Amid signs of growing frustration in the retail community over the credit card industry's payment card industry (PCI) data security requirements, Visa on Tuesday quietly rolled out an additional set of Payment Application Security Mandates for all companies that handle credit and debit card transactions.
Under the multi-phase initiative, covered entities will three years to ensure that all their payment applications are compliant with a set of security requirements mandated by Visa. The rules apply to any third-party payment software used by companies for storing, processing or transmitting cardholder data.
For many companies, especially large ones using older payment applications, Visa's mandate could mean "tens of millions of dollars" in upgrades to new technologies over the next few years, said Jim Huguelet, an independent consultant. The mandates will also "by proxy" force vendors of payment applications to finally start implementing security features that have been recommended by Visa and others for some time now, he said.
"This is a really major step forward for the industry in asking payment application vendors to step up and support more directly the compliance efforts of their customers," Huguelet said. Until now, adherence to such standards was an "optional sort of thing" for vendors. "Now it has become clear that payment vendors have to make their software support security standards" or risk being cast aside by their customers, he said.
Visa's mandates have been expected for some time and are designed to address long-standing security weaknesses in the applications merchants use to conduct payment card transactions. The biggest concern has been the fact that many payment applications now in use are designed to store data such as the full magnetic-stripe information from the back of cards, card-verification code numbers and PIN data. Storing that data has made payment systems an attractive target for hackers and has long been considered a fundamental security weakness. It is a practice that has been explicitly banned under PCI.
However, it has been hard for many companies to comply with this requirement since certain payment applications currently in use -- especially older applications -- are designed to store the prohibited data by default, sometimes without even the knowledge of the companies using them.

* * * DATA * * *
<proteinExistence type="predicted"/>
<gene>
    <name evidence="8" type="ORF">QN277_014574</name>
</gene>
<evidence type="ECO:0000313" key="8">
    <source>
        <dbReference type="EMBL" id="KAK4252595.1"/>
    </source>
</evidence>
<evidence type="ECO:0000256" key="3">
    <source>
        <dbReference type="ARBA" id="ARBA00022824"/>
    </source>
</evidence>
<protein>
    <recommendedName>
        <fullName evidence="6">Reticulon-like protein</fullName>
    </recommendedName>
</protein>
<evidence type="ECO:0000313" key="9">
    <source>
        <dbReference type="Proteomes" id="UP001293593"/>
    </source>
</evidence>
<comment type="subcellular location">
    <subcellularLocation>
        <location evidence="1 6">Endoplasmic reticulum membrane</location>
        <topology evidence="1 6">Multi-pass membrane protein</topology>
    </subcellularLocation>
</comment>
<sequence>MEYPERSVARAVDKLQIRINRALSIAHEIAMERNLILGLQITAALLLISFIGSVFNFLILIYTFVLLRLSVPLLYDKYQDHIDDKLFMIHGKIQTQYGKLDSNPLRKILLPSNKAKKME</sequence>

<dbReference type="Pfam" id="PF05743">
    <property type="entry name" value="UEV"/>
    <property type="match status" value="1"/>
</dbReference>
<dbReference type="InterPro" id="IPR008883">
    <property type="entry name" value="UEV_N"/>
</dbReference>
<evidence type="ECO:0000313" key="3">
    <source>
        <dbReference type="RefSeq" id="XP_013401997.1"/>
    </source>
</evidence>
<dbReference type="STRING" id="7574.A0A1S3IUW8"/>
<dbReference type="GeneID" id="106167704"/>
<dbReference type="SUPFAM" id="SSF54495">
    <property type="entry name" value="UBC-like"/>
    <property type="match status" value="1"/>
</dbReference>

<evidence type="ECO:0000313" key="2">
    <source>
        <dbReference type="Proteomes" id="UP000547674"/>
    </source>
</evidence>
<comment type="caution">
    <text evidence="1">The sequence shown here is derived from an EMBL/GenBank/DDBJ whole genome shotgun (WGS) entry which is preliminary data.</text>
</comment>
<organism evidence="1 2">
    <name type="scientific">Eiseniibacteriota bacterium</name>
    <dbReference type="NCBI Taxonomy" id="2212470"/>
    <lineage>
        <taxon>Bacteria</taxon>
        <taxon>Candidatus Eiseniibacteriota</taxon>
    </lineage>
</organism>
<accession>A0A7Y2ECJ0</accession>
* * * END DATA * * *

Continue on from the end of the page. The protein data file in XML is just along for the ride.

Visa has over the last two years or so been pushing the vendors of such payment applications into making their software more secure. The company has developed a set of so-called Payment Application Best Practices (PABP) to help vendors implement the recommended security features in their software. It maintains a list of validated payment applications that meet the PABP standards and has been urging companies to start using those applications.
At the same time Visa has also been circulating a frequently updated list of vulnerable payment applications with instructions to card-issuing banks to get merchants to stop using such software.
Tuesday's announcement formalizes these efforts into a set of standards that companies need to implement with a specific time frame.
The first phase of Visa's payment application security mandates goes into effect on January 1, 2008. After that date, the so-called acquiring banks that authorize companies to accept payment card transactions will be prohibited from authorizing new merchants that use payment applications known to be vulnerable. According to an October 23 Visa bulletin, the goal in the first phase is to deter software vendors from introducing new vulnerable applications into the payment system.
The next two phases, which go into effect on July 1 and October 1, 2008, respectively, are designed to get payment processors, agents and merchants to start using software that is compliant with the new application security standards.
Starting on October 1, 2009, all merchants will be required to start terminating the use of any non-compliant payment applications that they might still have in their environments. The fifth phase, beginning July 1, 2010 mandates the use of only those payment applications that support the new standards, according to Visa.
The application rules complement a separate set of payment card industry standards (PCI) that are already in place for all entities handling payment cards. Under PCI, merchants are required to implement a set of 12 security controls such as encryption, transaction logging and access management for protecting cardholder data.
Though the requirements went into affect more than two years ago, a large number of big retailers are still noncompliant because of a variety of issues that include legacy system challenges, rules interpretation issues and continuously evolving guidelines.